Dershowitz: House Managers ‘Completely Failed’ to Make Case for Trump’s Impeachment

January 26, 2020 Updated: January 27, 2020

Alan Dershowitz, Harvard Law professor emeritus and member of President Donald Trump’s legal team, said Sunday that he believes House managers’ case fell short of the standard that is needed to convict President Donald Trump in the Senate’s impeachment trial.

“Even if the factual allegations are true—which are highly disputed and which the defense team will show contrary evidence—but even if true, they did not allege impeachable offenses. So there can’t be a constitutionally authorized impeachment,” Dershowitz, a high-profile criminal attorney, told “Fox News Sunday.”

He added that the abuse of power and obstruction of Congress charges levied against Trump are vague criteria. No president in U.S. history has been successfully removed from office, as the Senate requires a 67-vote supermajority to convict.

“The conduct has to be criminal in nature. It can’t be abuse of power; it can’t be obstruction of Congress,” he said. “Those are precisely the arguments that the framers rejected.”

The Democratic House managers, led by Reps. Adam Schiff (D-Calif.) and Jerrold Nadler (D-N.Y.), spent around 20 hours making arguments over three days last week, saying Trump abused his office when he allegedly withheld nearly $400 million in military aid to Ukraine in exchange for what Democrats have said were investigations into a political rival. Trump and Ukrainian officials have denied the charges.

“Remember the Constitution requires treason—there’s no treason. Bribery, there’s no allegation of bribery. Other high crimes and misdemeanors, which means other high crimes and misdemeanors that are akin to treason and bribery. They completely failed to meet that high constitutional standard, and therefore it would be unconstitutional to remove a president based on the allegations that were made against him in the articles of impeachment,” Dershowitz said in the interview.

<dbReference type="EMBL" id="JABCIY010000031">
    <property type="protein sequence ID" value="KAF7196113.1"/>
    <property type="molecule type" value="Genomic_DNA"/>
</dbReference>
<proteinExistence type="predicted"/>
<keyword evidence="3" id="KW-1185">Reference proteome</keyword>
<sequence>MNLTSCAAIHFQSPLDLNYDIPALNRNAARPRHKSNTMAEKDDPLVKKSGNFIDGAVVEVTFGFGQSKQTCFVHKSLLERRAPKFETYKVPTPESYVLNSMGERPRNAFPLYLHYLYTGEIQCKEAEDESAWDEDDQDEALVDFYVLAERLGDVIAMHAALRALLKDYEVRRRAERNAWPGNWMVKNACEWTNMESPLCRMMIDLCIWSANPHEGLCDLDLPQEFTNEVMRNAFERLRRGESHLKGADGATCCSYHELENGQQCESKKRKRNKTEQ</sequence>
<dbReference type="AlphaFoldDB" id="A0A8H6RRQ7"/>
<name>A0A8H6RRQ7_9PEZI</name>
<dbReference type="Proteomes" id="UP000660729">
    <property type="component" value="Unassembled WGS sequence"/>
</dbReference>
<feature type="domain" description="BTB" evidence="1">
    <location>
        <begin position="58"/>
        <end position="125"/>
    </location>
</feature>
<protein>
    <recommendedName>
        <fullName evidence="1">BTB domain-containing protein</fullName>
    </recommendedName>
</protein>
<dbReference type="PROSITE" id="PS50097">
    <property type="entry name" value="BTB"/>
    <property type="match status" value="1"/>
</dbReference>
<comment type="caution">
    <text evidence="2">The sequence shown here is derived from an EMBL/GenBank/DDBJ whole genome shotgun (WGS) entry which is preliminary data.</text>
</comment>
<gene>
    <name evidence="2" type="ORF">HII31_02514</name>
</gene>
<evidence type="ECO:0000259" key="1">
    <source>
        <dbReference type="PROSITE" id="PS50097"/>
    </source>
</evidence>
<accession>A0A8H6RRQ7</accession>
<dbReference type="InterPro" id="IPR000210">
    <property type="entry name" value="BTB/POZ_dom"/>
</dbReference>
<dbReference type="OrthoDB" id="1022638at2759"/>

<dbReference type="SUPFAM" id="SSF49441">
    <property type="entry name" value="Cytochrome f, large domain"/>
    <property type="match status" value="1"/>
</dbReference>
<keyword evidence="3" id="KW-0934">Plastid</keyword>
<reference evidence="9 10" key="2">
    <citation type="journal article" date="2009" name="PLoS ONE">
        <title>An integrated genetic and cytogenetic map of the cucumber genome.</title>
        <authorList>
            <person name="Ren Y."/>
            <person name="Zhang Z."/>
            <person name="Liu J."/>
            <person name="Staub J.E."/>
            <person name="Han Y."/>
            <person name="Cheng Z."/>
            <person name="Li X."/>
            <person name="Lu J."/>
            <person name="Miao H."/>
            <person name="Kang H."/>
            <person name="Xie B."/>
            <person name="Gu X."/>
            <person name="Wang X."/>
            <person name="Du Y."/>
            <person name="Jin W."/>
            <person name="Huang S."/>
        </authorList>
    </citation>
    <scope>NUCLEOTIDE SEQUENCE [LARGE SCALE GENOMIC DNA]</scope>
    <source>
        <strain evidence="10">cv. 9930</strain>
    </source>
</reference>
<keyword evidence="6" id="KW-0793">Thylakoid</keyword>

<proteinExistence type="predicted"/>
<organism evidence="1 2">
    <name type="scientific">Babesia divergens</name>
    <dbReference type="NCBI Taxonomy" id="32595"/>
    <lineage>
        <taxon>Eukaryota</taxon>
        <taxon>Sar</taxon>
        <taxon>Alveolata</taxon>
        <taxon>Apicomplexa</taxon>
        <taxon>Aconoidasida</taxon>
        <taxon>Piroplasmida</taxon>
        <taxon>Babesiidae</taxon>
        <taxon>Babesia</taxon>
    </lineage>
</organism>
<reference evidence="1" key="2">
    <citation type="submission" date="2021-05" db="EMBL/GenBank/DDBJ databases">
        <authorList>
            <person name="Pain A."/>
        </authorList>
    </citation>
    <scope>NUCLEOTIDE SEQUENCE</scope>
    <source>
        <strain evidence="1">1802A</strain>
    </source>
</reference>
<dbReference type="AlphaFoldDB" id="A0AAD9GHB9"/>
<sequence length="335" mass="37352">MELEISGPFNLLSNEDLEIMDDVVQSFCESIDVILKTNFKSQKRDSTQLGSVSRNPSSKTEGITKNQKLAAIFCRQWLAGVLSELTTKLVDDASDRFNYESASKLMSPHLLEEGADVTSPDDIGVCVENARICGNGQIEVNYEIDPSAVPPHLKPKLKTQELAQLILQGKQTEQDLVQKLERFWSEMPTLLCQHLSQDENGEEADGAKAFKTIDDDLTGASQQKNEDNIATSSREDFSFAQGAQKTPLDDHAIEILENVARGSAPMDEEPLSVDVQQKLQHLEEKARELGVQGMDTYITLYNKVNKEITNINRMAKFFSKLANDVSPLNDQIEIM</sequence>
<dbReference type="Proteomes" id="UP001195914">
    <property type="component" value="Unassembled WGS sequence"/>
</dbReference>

Dershowitz and other members of Trump’s legal team are scheduled to elaborate more on their arguments against impeachment. The White House on Saturday offered a three-hour glimpse of things to come starting on Monday and ending Tuesday.

“The defense team tomorrow will show that it’s not true, that many of the issues that were presented” by House Democrats were “presented incompletely,” he told Fox. “Remember, there are three things that the Senate has to decide: One, is there sufficient evidence of what they claim? Two, does it constitute a high—does it constitute, first of all, an abuse of power? And third, does abuse of power constitute impeachable offenses?”

Amid the impeachment inquiry, several Ukrainian officials, including President Volodymyr Zelensky, stated they felt no pressure from Trump and denied Democratic allegations of a quid pro quo campaign. Trump’s legal team sought to highlight this on Saturday.

“The best evidence that there was no pressure or ‘quid pro quo’ is the statements of the Ukrainians themselves,” Mike Purpura, deputy counsel to Trump, told the Senate on Saturday. “The fact that President Zelensky himself felt no pressure on the call and did not perceive there to be any connection between security assistance and investigations would, in any ordinary case, in any court, be totally fatal to the prosecution.”

And in the opening salvo fired by Trump’s team on Saturday, White House counsel Pat Cipollone said senators should allow voters to decide the next election in 10 months.

“They’re asking you not only to overturn the results of the last election, but they’re asking you to remove President Trump from the ballot in an election that’s occurring in approximately nine months. They’re asking you to tear up all of the ballots across this country, on your own initiative, take that decision away from the American people,” he remarked, referring to House Democrats.

Cipollone appeared to be responding to a remark during Schiff’s opening statement, during which he said that Trump’s alleged misdeeds can’t be decided by voters.

“Impeachment exists for cases in which the misconduct of the president rises beyond mere policies and disputes to be decided otherwise and without urgency at the ballot box,” Schiff said.